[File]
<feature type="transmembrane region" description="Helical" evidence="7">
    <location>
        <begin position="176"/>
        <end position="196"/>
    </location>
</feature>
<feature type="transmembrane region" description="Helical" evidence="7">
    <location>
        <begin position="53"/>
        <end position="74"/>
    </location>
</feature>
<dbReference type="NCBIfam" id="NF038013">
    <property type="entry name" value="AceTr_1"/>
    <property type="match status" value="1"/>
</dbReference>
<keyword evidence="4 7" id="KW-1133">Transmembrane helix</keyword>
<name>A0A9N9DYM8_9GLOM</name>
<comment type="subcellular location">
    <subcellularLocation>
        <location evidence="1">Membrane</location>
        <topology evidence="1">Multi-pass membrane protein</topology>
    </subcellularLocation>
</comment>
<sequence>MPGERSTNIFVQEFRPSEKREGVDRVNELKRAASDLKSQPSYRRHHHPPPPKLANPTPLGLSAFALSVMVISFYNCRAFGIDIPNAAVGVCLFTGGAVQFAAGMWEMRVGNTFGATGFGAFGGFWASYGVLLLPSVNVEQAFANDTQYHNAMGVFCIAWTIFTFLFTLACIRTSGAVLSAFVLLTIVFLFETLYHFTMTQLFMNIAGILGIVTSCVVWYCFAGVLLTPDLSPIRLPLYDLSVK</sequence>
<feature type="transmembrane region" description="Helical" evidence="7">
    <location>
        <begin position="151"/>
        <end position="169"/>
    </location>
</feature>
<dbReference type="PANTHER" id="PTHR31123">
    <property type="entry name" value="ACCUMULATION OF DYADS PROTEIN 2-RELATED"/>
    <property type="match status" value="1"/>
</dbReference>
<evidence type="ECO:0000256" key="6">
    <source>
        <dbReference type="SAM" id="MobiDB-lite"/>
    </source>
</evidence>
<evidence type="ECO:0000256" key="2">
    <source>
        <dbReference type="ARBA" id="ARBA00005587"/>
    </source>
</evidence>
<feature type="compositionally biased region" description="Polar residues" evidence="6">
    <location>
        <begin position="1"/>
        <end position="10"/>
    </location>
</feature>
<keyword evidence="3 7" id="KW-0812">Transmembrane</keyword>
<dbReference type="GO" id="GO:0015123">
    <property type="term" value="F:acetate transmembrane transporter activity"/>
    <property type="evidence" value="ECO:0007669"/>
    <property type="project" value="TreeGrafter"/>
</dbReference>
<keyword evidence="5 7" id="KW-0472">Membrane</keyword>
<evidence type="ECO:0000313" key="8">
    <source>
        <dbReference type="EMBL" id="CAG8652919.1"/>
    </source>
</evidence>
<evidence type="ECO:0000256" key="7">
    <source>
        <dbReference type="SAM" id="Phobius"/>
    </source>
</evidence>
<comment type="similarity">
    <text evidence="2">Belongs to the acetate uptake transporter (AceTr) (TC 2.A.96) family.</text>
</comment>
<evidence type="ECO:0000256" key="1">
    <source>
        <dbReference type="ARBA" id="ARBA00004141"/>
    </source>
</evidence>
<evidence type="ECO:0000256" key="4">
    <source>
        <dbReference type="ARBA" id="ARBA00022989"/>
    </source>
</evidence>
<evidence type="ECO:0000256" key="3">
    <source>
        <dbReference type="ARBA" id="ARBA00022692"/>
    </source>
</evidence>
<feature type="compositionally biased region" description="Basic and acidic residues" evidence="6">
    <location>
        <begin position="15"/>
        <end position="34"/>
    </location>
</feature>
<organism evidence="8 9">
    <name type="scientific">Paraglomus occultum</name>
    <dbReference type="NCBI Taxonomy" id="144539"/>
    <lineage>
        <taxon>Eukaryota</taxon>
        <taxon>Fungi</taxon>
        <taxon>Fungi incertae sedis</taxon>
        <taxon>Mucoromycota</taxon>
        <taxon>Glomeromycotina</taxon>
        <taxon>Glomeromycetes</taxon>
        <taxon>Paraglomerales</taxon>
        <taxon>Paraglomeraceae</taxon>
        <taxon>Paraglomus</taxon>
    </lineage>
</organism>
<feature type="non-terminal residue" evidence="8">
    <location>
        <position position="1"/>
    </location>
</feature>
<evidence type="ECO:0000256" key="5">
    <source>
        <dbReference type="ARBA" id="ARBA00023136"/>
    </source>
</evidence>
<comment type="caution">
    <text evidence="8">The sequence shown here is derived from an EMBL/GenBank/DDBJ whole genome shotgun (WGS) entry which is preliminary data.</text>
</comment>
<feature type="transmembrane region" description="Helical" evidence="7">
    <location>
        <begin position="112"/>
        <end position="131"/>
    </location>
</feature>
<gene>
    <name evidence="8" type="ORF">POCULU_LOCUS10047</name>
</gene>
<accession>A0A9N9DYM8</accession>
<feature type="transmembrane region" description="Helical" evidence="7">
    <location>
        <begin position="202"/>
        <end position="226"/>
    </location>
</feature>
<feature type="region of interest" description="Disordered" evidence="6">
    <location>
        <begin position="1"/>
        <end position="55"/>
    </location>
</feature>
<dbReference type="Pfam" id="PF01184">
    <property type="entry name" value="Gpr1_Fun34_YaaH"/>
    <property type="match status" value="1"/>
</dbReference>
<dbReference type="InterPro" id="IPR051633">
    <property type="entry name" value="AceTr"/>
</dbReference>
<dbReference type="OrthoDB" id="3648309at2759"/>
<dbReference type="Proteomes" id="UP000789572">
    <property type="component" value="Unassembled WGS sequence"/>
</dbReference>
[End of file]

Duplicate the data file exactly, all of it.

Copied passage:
<feature type="transmembrane region" description="Helical" evidence="7">
    <location>
        <begin position="176"/>
        <end position="196"/>
    </location>
</feature>
<feature type="transmembrane region" description="Helical" evidence="7">
    <location>
        <begin position="53"/>
        <end position="74"/>
    </location>
</feature>
<dbReference type="NCBIfam" id="NF038013">
    <property type="entry name" value="AceTr_1"/>
    <property type="match status" value="1"/>
</dbReference>
<keyword evidence="4 7" id="KW-1133">Transmembrane helix</keyword>
<name>A0A9N9DYM8_9GLOM</name>
<comment type="subcellular location">
    <subcellularLocation>
        <location evidence="1">Membrane</location>
        <topology evidence="1">Multi-pass membrane protein</topology>
    </subcellularLocation>
</comment>
<sequence>MPGERSTNIFVQEFRPSEKREGVDRVNELKRAASDLKSQPSYRRHHHPPPPKLANPTPLGLSAFALSVMVISFYNCRAFGIDIPNAAVGVCLFTGGAVQFAAGMWEMRVGNTFGATGFGAFGGFWASYGVLLLPSVNVEQAFANDTQYHNAMGVFCIAWTIFTFLFTLACIRTSGAVLSAFVLLTIVFLFETLYHFTMTQLFMNIAGILGIVTSCVVWYCFAGVLLTPDLSPIRLPLYDLSVK</sequence>
<feature type="transmembrane region" description="Helical" evidence="7">
    <location>
        <begin position="151"/>
        <end position="169"/>
    </location>
</feature>
<dbReference type="PANTHER" id="PTHR31123">
    <property type="entry name" value="ACCUMULATION OF DYADS PROTEIN 2-RELATED"/>
    <property type="match status" value="1"/>
</dbReference>
<evidence type="ECO:0000256" key="6">
    <source>
        <dbReference type="SAM" id="MobiDB-lite"/>
    </source>
</evidence>
<evidence type="ECO:0000256" key="2">
    <source>
        <dbReference type="ARBA" id="ARBA00005587"/>
    </source>
</evidence>
<feature type="compositionally biased region" description="Polar residues" evidence="6">
    <location>
        <begin position="1"/>
        <end position="10"/>
    </location>
</feature>
<keyword evidence="3 7" id="KW-0812">Transmembrane</keyword>
<dbReference type="GO" id="GO:0015123">
    <property type="term" value="F:acetate transmembrane transporter activity"/>
    <property type="evidence" value="ECO:0007669"/>
    <property type="project" value="TreeGrafter"/>
</dbReference>
<keyword evidence="5 7" id="KW-0472">Membrane</keyword>
<evidence type="ECO:0000313" key="8">
    <source>
        <dbReference type="EMBL" id="CAG8652919.1"/>
    </source>
</evidence>
<evidence type="ECO:0000256" key="7">
    <source>
        <dbReference type="SAM" id="Phobius"/>
    </source>
</evidence>
<comment type="similarity">
    <text evidence="2">Belongs to the acetate uptake transporter (AceTr) (TC 2.A.96) family.</text>
</comment>
<evidence type="ECO:0000256" key="1">
    <source>
        <dbReference type="ARBA" id="ARBA00004141"/>
    </source>
</evidence>
<evidence type="ECO:0000256" key="4">
    <source>
        <dbReference type="ARBA" id="ARBA00022989"/>
    </source>
</evidence>
<evidence type="ECO:0000256" key="3">
    <source>
        <dbReference type="ARBA" id="ARBA00022692"/>
    </source>
</evidence>
<feature type="compositionally biased region" description="Basic and acidic residues" evidence="6">
    <location>
        <begin position="15"/>
        <end position="34"/>
    </location>
</feature>
<organism evidence="8 9">
    <name type="scientific">Paraglomus occultum</name>
    <dbReference type="NCBI Taxonomy" id="144539"/>
    <lineage>
        <taxon>Eukaryota</taxon>
        <taxon>Fungi</taxon>
        <taxon>Fungi incertae sedis</taxon>
        <taxon>Mucoromycota</taxon>
        <taxon>Glomeromycotina</taxon>
        <taxon>Glomeromycetes</taxon>
        <taxon>Paraglomerales</taxon>
        <taxon>Paraglomeraceae</taxon>
        <taxon>Paraglomus</taxon>
    </lineage>
</organism>
<feature type="non-terminal residue" evidence="8">
    <location>
        <position position="1"/>
    </location>
</feature>
<evidence type="ECO:0000256" key="5">
    <source>
        <dbReference type="ARBA" id="ARBA00023136"/>
    </source>
</evidence>
<comment type="caution">
    <text evidence="8">The sequence shown here is derived from an EMBL/GenBank/DDBJ whole genome shotgun (WGS) entry which is preliminary data.</text>
</comment>
<feature type="transmembrane region" description="Helical" evidence="7">
    <location>
        <begin position="112"/>
        <end position="131"/>
    </location>
</feature>
<gene>
    <name evidence="8" type="ORF">POCULU_LOCUS10047</name>
</gene>
<accession>A0A9N9DYM8</accession>
<feature type="transmembrane region" description="Helical" evidence="7">
    <location>
        <begin position="202"/>
        <end position="226"/>
    </location>
</feature>
<feature type="region of interest" description="Disordered" evidence="6">
    <location>
        <begin position="1"/>
        <end position="55"/>
    </location>
</feature>
<dbReference type="Pfam" id="PF01184">
    <property type="entry name" value="Gpr1_Fun34_YaaH"/>
    <property type="match status" value="1"/>
</dbReference>
<dbReference type="InterPro" id="IPR051633">
    <property type="entry name" value="AceTr"/>
</dbReference>
<dbReference type="OrthoDB" id="3648309at2759"/>
<dbReference type="Proteomes" id="UP000789572">
    <property type="component" value="Unassembled WGS sequence"/>
</dbReference>